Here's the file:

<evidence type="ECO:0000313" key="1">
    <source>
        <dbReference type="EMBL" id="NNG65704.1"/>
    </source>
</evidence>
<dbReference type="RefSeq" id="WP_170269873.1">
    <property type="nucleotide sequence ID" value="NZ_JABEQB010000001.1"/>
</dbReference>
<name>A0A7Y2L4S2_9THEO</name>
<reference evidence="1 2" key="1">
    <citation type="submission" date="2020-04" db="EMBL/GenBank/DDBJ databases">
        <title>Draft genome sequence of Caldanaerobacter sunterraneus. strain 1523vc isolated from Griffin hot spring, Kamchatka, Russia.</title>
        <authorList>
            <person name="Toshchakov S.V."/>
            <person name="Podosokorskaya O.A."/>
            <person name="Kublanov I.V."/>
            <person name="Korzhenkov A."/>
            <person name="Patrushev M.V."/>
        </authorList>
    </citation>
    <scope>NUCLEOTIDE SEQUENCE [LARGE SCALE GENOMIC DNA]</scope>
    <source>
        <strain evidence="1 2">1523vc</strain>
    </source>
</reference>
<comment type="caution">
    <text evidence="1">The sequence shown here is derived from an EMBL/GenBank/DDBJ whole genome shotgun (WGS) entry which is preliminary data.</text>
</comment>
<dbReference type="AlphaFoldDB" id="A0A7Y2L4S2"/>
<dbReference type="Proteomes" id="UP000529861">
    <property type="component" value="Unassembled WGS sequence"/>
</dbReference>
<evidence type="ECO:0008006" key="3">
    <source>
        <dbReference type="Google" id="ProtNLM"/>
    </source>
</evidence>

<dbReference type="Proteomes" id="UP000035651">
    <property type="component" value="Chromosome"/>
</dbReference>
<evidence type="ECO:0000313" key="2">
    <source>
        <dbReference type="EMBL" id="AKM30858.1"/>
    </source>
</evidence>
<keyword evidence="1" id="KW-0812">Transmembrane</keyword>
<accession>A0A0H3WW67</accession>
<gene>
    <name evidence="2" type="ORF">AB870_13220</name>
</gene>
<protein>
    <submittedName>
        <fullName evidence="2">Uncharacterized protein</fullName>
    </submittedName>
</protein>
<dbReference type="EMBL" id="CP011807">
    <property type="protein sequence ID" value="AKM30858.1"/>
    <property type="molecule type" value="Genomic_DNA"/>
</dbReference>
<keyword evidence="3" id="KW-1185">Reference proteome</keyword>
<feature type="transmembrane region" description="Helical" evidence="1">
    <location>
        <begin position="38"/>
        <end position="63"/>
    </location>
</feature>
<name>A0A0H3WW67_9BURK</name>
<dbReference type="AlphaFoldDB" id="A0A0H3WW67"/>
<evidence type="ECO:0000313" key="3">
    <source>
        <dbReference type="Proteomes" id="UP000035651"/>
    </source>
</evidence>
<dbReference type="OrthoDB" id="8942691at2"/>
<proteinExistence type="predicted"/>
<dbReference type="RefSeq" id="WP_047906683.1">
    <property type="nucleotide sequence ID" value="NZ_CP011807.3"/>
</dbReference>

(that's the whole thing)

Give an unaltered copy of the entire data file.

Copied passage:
<evidence type="ECO:0000313" key="1">
    <source>
        <dbReference type="EMBL" id="NNG65704.1"/>
    </source>
</evidence>
<dbReference type="RefSeq" id="WP_170269873.1">
    <property type="nucleotide sequence ID" value="NZ_JABEQB010000001.1"/>
</dbReference>
<name>A0A7Y2L4S2_9THEO</name>
<reference evidence="1 2" key="1">
    <citation type="submission" date="2020-04" db="EMBL/GenBank/DDBJ databases">
        <title>Draft genome sequence of Caldanaerobacter sunterraneus. strain 1523vc isolated from Griffin hot spring, Kamchatka, Russia.</title>
        <authorList>
            <person name="Toshchakov S.V."/>
            <person name="Podosokorskaya O.A."/>
            <person name="Kublanov I.V."/>
            <person name="Korzhenkov A."/>
            <person name="Patrushev M.V."/>
        </authorList>
    </citation>
    <scope>NUCLEOTIDE SEQUENCE [LARGE SCALE GENOMIC DNA]</scope>
    <source>
        <strain evidence="1 2">1523vc</strain>
    </source>
</reference>
<comment type="caution">
    <text evidence="1">The sequence shown here is derived from an EMBL/GenBank/DDBJ whole genome shotgun (WGS) entry which is preliminary data.</text>
</comment>
<dbReference type="AlphaFoldDB" id="A0A7Y2L4S2"/>
<dbReference type="Proteomes" id="UP000529861">
    <property type="component" value="Unassembled WGS sequence"/>
</dbReference>
<evidence type="ECO:0008006" key="3">
    <source>
        <dbReference type="Google" id="ProtNLM"/>
    </source>
</evidence>

<dbReference type="Proteomes" id="UP000035651">
    <property type="component" value="Chromosome"/>
</dbReference>
<evidence type="ECO:0000313" key="2">
    <source>
        <dbReference type="EMBL" id="AKM30858.1"/>
    </source>
</evidence>
<keyword evidence="1" id="KW-0812">Transmembrane</keyword>
<accession>A0A0H3WW67</accession>
<gene>
    <name evidence="2" type="ORF">AB870_13220</name>
</gene>
<protein>
    <submittedName>
        <fullName evidence="2">Uncharacterized protein</fullName>
    </submittedName>
</protein>
<dbReference type="EMBL" id="CP011807">
    <property type="protein sequence ID" value="AKM30858.1"/>
    <property type="molecule type" value="Genomic_DNA"/>
</dbReference>
<keyword evidence="3" id="KW-1185">Reference proteome</keyword>
<feature type="transmembrane region" description="Helical" evidence="1">
    <location>
        <begin position="38"/>
        <end position="63"/>
    </location>
</feature>
<name>A0A0H3WW67_9BURK</name>
<dbReference type="AlphaFoldDB" id="A0A0H3WW67"/>
<evidence type="ECO:0000313" key="3">
    <source>
        <dbReference type="Proteomes" id="UP000035651"/>
    </source>
</evidence>
<dbReference type="OrthoDB" id="8942691at2"/>
<proteinExistence type="predicted"/>
<dbReference type="RefSeq" id="WP_047906683.1">
    <property type="nucleotide sequence ID" value="NZ_CP011807.3"/>
</dbReference>